Among the other archaeoastronomical sites in Armenia, the Angelakot dolmens may be named (Parsamian 1985b). As Karahunge, this site is also in Sisian region, 13 km from the town of Sisian. The dolmens are from Neolithic and Bronze eras. There are a few other sites in Armenia that are associated with astronomical activity of our ancient habitants.
The telescope is located a on Mount Aragats, at a height of 1,711 metres (5,614 ft). The radio telescope has a diameter of 54 m (177 ft). It is hemispherical, and fixed to the ground, with a movable secondary mirror with a diameter of 5 m (16 ft). This provides a useful diameter of 32 m (105 ft). It has a surface accuracy around 70/100 μm, giving an operating wavelength of 30-3mm (10-100GHz), and was originally designed to observe down to 1 mm (300 GHz).
Construction took place between 1975 and 1985, first operating in 1986. It was not damaged by the 1988 Armenian earthquake, and was used for observations between 1987 and 1990.
The optical telescope has a 2.6 m (8.5 ft) mirror, with a 10 m (33 ft) focal length. Telescope never operates from the date of its implementation.
Here you will feel the excitement of the early years of space epoch, touching genuine devices operated in space and then returned to Earth, in the unique documents on cosmonauts, spacecraft designers, foremost scientists.
The museum has been inaugurated at solemn ceremony on June 27, 2001 in the territory of Garni space astronomy institute. In Garni center under the direction of Grigor Gurzadyan space observatories ORION have been created, over 40 cosmonauts have passed their pre-flight training there. This activity, however, remained largely unknown to the public due to the secrecy of Soviet epoch.
The exposition of the museum includes unique items of early space epoch created in Armenia: a genuine landing capsule returned from space, other items operated in space, replica of space observatory ORION-2 being exhibited in EXPO-2000, Hanover, other devices operated at space experiments. Also, the exhibition includes remarkable documents associated to early space research and space flights, handwritten documents by Soviet cosmonauts, designers of spacecrafts VOSTOK, SOYUZ and scientists, as well as of NASA astronaut and the designer of American spacecraft.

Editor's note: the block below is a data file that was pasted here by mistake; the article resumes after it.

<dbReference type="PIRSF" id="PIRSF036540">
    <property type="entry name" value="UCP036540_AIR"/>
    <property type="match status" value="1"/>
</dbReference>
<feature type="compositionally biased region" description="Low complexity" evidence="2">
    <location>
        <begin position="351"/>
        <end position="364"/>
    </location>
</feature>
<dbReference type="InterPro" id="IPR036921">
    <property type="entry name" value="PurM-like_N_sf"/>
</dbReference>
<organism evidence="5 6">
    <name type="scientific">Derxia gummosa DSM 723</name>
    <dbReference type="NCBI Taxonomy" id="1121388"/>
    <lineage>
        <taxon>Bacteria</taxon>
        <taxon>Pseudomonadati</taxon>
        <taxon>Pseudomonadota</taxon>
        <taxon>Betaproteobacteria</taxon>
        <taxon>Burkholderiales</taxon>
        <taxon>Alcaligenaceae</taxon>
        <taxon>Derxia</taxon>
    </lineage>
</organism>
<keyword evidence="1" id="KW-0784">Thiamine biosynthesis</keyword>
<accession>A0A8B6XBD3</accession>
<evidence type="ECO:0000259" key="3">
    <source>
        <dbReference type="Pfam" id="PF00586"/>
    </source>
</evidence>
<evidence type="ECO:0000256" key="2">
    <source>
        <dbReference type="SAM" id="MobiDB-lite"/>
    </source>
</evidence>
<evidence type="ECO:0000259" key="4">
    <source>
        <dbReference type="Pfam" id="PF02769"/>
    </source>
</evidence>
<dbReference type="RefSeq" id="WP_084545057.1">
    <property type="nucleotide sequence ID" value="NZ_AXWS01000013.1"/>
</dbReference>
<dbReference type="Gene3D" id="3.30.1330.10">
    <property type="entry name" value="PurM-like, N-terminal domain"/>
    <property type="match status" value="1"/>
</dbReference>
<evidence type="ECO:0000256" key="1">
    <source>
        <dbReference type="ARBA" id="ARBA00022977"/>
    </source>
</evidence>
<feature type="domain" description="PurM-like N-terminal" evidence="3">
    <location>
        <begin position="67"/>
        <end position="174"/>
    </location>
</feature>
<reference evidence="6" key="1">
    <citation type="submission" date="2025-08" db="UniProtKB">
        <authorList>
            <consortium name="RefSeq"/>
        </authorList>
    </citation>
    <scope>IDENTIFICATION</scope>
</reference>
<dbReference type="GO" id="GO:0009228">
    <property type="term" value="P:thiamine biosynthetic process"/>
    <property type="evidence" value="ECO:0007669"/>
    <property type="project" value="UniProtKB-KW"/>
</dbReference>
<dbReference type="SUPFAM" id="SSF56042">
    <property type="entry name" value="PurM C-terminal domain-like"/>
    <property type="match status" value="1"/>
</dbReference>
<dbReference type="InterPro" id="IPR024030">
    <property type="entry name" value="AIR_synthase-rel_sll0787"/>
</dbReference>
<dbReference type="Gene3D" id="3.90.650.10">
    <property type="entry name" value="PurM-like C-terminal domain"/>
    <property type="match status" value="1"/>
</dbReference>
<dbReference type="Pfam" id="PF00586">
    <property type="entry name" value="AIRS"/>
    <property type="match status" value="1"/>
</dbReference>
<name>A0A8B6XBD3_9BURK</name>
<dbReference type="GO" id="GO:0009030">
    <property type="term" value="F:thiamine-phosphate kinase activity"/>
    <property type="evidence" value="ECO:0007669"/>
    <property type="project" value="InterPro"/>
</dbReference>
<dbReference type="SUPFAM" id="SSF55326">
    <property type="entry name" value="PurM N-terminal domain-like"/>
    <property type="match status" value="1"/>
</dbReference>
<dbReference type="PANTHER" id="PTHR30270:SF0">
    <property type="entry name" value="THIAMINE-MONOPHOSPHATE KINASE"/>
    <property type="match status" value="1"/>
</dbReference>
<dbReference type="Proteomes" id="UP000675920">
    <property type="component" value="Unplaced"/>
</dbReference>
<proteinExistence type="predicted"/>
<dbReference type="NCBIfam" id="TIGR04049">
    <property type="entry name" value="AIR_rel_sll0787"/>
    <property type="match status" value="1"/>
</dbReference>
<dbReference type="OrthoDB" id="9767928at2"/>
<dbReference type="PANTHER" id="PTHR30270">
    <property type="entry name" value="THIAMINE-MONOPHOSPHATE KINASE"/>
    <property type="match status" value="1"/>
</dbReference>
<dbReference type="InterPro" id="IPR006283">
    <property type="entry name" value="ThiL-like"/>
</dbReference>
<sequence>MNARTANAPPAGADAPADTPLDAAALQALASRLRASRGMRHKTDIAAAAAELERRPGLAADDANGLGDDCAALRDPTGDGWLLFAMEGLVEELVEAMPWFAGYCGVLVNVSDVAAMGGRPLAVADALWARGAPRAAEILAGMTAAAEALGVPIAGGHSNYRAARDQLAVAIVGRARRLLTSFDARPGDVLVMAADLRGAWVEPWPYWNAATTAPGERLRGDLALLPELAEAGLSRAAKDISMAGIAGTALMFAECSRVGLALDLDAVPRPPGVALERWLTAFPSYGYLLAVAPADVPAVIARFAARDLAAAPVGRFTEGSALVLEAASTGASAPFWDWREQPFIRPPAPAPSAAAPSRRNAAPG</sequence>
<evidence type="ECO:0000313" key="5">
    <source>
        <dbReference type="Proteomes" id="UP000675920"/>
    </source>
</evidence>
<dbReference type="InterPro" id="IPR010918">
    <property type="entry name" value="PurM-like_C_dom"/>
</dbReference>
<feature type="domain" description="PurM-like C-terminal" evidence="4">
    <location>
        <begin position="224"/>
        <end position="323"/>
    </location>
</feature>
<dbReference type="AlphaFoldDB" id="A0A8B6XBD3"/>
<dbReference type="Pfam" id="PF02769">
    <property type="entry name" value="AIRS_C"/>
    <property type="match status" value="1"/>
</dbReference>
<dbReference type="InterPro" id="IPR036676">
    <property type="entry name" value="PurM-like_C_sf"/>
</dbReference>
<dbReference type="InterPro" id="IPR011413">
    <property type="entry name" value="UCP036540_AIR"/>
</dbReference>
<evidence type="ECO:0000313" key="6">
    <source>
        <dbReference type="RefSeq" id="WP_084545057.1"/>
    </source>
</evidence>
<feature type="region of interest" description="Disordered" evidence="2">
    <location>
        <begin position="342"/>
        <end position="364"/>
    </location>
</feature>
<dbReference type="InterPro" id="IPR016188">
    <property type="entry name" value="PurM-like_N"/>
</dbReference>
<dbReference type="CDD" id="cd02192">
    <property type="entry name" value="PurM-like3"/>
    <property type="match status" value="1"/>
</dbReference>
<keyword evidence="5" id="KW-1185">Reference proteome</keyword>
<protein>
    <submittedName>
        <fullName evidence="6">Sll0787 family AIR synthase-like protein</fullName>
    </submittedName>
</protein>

Among the precious documents exhibited in the museum is a handwritten draft article by Nobel laureate Hans Bethe, a German-American physicist, a key figure in the creation of the first nuclear bombs; the article is written together with Grigor Gurzadyan.
Sundial is a device that tells the time of day when there is sunlight by the apparent position of the Sun in the sky.
This device was widely used in Armenian medieval monuments and currently these monuments are considered as Astro Tourism sites.
In the narrowest sense of the word, it consists of a flat plate (the dial) and a gnomon, which casts a shadow onto the dial. As the Sun appears to move across the sky, the shadow aligns with different hour-lines, which are marked on the dial to indicate the time of day.
Studies of the Armenian rock art present in the territory of modern Armenia (historic Armenia was ten times larger, having 300,000 square km area) show that the Armenians were interested in heavenly bodies and phenomena.
The Earth, the Sun, the Moon, planets, comets, Milky Way, stars, constellations are reflected in these pictures drawn on rocks in mountains around Lake Sevan and elsewhere in Armenia. These pictures and drawings are being studies by a number of historians, archaeologists, and astronomers. However, there is not enough governmental attitudes to organize large-scale studies or at least try to catalog and preserve these ancient treasures.
A great number of petroglyphs - rock-carvings has been found in the area of Gegham Mountains. Most images depict men in scenes of hunting and fighting, and astronomical bodies and phenomena: the Sun, the Moon, constellations, the stellar sky, lightning, etc.
The structure was probably built by king Tiridates I in the first century AD as a temple to the sun god Mihr, it is the best-known structure and symbol of pre-Christian Armenia.
The triangular pediment depicts sculptures of plants and geometrical figures. The staircase has nine unusually high steps—30 centimetres (12 in) high.
The temple follows the style of classical Ancient Greek architecture which began developing in the seventh century BC. Scholars have variously described the structure as Greek, Roman or Greco-Roman and have usually linked it to Hellenistic art, often pointing out its distinct features and local Armenian influence.